Diamond™ Nucleic Acid Dye (Cat# H1181) is a safe, inexpensive and sensitive fluorescent dye option that binds to single-stranded and double-stranded DNA and RNA. Diamond™ Dye typically is used for staining electrophoresis gels to visualize nucleic acids in a similar to its carcinogenic counterpart, ethidium bromide. However Diamond™ Dye has several advantages: gels stained with Diamond™ Dye can be visualized using either UV or blue-light transilluminators. Also, a wash step after staining is not necessary when using Diamond™ Dye, unlike what is typically recommended for ethidium bromide.
Besides staining electrophoresis gels, there are other applications for this diamond in the rough. Highlighted below are two fascinating uses of this multifaceted tool: touch DNA localization and qPCR detection.
Touch DNA localization. Touch DNA is DNA from epithelial cells that are left behind after we touch something, typically within a fingerprint, or a lip print. This touch DNA can then be amplified and evaluated for short tandem repeats, or STRs, which can help identify or clear a suspect. During investigation of a crime scene, it can be difficult to determine exactly where to look for touch DNA. Tonkrongjun et al. studied the use of fluorescent nucleic acid dyes to detect areas containing touch DNA. They determined that when the fluorescent dyes, including Diamond™ dye, are sprayed onto items, the touch DNA fluoresces. This allows faster and easier fingerprint detection and collection for further analysis, including direct PCR for STR amplification. Read the full journal article here.
Detection dye in qPCR. The most commonly used fluorescent dye for qPCR is SYBR Green. However, SYBR Green has low fluorescence and can inhibit PCR at high concentrations. SYBR Green is also highly mutagenic. Haines et al. evaluated and optimized Diamond™ Dye for use in qPCR and high-resolution melt (HRM) curve analysis. They found that Diamond™ Dye is a suitable alternative to the most common fluorescent dyes available today. As a bonus, Diamond™ Dye is costs less! Read the full journal article here.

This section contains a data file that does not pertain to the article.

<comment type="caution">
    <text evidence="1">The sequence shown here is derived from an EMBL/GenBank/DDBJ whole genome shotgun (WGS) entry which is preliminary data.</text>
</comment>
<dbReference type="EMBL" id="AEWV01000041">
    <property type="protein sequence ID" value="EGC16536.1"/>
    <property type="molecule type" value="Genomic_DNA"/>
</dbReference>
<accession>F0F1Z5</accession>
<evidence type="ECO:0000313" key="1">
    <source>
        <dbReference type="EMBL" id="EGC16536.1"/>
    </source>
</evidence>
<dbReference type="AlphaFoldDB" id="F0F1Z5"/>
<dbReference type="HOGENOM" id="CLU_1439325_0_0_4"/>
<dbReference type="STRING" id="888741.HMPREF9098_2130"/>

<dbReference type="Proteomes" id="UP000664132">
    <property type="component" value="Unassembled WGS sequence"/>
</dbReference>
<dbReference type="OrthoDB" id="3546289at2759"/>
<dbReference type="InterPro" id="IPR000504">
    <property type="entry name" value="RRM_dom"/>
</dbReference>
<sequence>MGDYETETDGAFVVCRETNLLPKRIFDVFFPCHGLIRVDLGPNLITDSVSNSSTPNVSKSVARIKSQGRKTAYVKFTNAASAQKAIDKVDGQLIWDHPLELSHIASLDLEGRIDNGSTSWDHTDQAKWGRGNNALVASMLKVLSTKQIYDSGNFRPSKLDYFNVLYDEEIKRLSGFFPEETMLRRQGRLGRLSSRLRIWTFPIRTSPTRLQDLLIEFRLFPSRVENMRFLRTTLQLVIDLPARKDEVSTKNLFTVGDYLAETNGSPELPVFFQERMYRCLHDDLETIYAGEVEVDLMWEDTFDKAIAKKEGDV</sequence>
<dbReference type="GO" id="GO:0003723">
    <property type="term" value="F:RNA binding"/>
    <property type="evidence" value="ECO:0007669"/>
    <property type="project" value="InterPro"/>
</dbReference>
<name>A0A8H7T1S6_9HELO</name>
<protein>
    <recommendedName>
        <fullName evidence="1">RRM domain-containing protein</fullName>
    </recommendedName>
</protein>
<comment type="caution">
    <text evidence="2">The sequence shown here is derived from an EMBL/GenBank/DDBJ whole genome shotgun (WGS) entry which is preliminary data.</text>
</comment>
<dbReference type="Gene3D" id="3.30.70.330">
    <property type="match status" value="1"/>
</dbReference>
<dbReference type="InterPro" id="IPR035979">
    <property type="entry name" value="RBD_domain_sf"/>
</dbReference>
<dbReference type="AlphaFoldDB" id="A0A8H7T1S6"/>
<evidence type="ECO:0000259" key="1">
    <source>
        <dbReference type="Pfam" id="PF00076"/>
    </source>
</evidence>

Kipipit, T. et al. (2017) Touch DNA localization and direct PCR: An improved workflow for STR typing from improvise explosive devices. Forensic Science International: Genetics Supplement Series 6, e610–e612.
Linacre, A., Tobe, S.S. and Haines, A. M. (2018) Optimization of Diamond Nucleic Acid Dye for Quantitative PCR Biotechniques 61, 183–189.
Latest posts by Leah Cronan (see all)
- Proteomics from a Different Point of View: Introducing ProAlanase, the Newest Mass-Spec Grade Protease from Promega - August 7, 2020
- Go fISH! Using in situ Hybridization to Search for Expression of a SARS-CoV-2 Viral Entry Protein - July 10, 2020
- In Vitro Transcription and the Use of Modified Nucleotides - June 26, 2020